This brought him international success and an Oscar nomination, though he lost out to Tom Hanks. He has experience in various roles from a Jedi knight in George Lucas’ ‘Star Wars: Episode I: The Phantom Menance’ to Michael Collins, starring alongside Julia Roberts. Neeson has proven himself to be a lethal survivor from his casting as Bryan Mills in the thrillers ‘Taken’ and ‘Taken II’, in which he rescues his kidnapped daughter. He is also a well qualified member of the ‘A-Team’. He has recently starred in Christopher Nolan’s hugely successful Batman trilogy as villian Ra’s Al Ghul. Neeson took on the role of a survivalist in 2012’s ‘The Grey’, in which he faced the threat of wolves. He is currently filming action thriller ‘Non-Stop’, due for release later this year.
Daniel Day-Lewis has made history with his triple Oscar win for best male actor. He gained the award for his performance as Abraham Lincoln in Steven Spielberg’s ‘Lincoln’, showing the President fighting for the abolition of slavery amid the hopes of ending the American Civil War. Day-Lewis is famous for his eccentric method acting, often isolating himself in order to gain an in-depth knowledge of his character’s mind set.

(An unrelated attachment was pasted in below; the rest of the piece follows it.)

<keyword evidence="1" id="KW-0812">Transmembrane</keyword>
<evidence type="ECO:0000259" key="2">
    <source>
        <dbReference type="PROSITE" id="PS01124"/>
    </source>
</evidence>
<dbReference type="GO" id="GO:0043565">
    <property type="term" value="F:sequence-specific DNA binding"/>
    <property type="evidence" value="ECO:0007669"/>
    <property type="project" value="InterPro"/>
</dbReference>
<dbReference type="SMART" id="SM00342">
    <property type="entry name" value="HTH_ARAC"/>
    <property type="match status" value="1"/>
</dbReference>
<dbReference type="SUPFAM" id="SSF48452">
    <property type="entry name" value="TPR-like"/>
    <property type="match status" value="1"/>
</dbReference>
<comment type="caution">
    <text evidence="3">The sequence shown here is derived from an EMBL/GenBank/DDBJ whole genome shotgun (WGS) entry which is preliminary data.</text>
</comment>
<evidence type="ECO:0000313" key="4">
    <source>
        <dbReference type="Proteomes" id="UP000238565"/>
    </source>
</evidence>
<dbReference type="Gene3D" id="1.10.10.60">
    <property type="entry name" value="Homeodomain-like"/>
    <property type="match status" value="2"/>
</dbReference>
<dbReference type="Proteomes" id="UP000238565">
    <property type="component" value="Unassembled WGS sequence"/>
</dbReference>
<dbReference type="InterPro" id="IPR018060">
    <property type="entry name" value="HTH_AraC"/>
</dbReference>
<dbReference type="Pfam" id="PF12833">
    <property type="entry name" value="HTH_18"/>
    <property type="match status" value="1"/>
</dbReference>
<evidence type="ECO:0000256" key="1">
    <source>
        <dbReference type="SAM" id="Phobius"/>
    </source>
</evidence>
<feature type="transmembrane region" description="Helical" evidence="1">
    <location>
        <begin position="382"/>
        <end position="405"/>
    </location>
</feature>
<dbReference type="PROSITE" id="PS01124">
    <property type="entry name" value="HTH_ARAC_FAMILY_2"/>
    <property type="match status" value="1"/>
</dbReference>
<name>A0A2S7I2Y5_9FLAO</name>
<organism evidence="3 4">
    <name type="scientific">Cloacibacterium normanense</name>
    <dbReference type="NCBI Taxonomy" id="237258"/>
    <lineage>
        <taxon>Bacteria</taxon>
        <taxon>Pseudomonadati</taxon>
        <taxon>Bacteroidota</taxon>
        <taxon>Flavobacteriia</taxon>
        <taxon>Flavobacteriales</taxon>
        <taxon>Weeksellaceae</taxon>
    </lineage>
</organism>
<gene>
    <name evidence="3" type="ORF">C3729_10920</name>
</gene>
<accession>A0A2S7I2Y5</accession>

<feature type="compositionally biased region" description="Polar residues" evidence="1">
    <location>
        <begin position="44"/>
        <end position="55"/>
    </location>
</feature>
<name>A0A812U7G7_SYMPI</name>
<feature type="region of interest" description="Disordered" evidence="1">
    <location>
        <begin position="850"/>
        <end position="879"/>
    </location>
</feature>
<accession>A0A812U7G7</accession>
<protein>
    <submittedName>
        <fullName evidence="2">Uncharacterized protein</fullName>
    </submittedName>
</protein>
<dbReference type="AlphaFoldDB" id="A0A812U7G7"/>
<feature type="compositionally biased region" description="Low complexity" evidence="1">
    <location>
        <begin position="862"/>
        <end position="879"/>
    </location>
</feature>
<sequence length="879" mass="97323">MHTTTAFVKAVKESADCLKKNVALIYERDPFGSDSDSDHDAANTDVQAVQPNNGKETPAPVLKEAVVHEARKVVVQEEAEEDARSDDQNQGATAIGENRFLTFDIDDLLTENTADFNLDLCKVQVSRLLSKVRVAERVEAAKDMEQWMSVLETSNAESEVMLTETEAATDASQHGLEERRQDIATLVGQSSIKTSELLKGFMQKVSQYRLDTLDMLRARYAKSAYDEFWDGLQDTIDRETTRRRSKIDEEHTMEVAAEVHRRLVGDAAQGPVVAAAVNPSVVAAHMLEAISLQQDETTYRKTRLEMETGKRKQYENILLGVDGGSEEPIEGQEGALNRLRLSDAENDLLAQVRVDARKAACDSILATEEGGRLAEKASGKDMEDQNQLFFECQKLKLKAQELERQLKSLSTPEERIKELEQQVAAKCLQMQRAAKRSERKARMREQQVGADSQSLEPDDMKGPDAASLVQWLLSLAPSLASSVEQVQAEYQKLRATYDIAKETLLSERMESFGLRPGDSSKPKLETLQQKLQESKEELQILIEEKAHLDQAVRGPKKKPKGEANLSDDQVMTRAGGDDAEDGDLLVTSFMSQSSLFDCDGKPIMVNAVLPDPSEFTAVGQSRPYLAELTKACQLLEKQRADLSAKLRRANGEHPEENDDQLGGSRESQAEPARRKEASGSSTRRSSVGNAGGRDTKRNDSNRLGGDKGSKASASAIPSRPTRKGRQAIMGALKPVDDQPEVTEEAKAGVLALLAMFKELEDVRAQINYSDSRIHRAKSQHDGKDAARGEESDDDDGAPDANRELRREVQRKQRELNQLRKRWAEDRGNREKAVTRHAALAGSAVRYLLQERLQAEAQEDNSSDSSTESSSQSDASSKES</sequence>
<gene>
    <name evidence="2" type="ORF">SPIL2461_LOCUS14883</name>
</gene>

He insisted on being called “Mr President” whilst working on ‘Lincoln’ and in his Oscar acceptance speech thanked his wife, who has “lived with some very strange men”. Day-Lewis is the son of English poet laureate, Cecil Day-Lewis, and has lived in Wicklow since 1993. The Oscar winner has only a few films under his belt in comparison to his peers but has delivered outstanding performances. Day-Lewis was well-known for his stage work until, it is claimed, he saw his father’s ghost during a production of ‘Hamlet’ and has never been on stage since.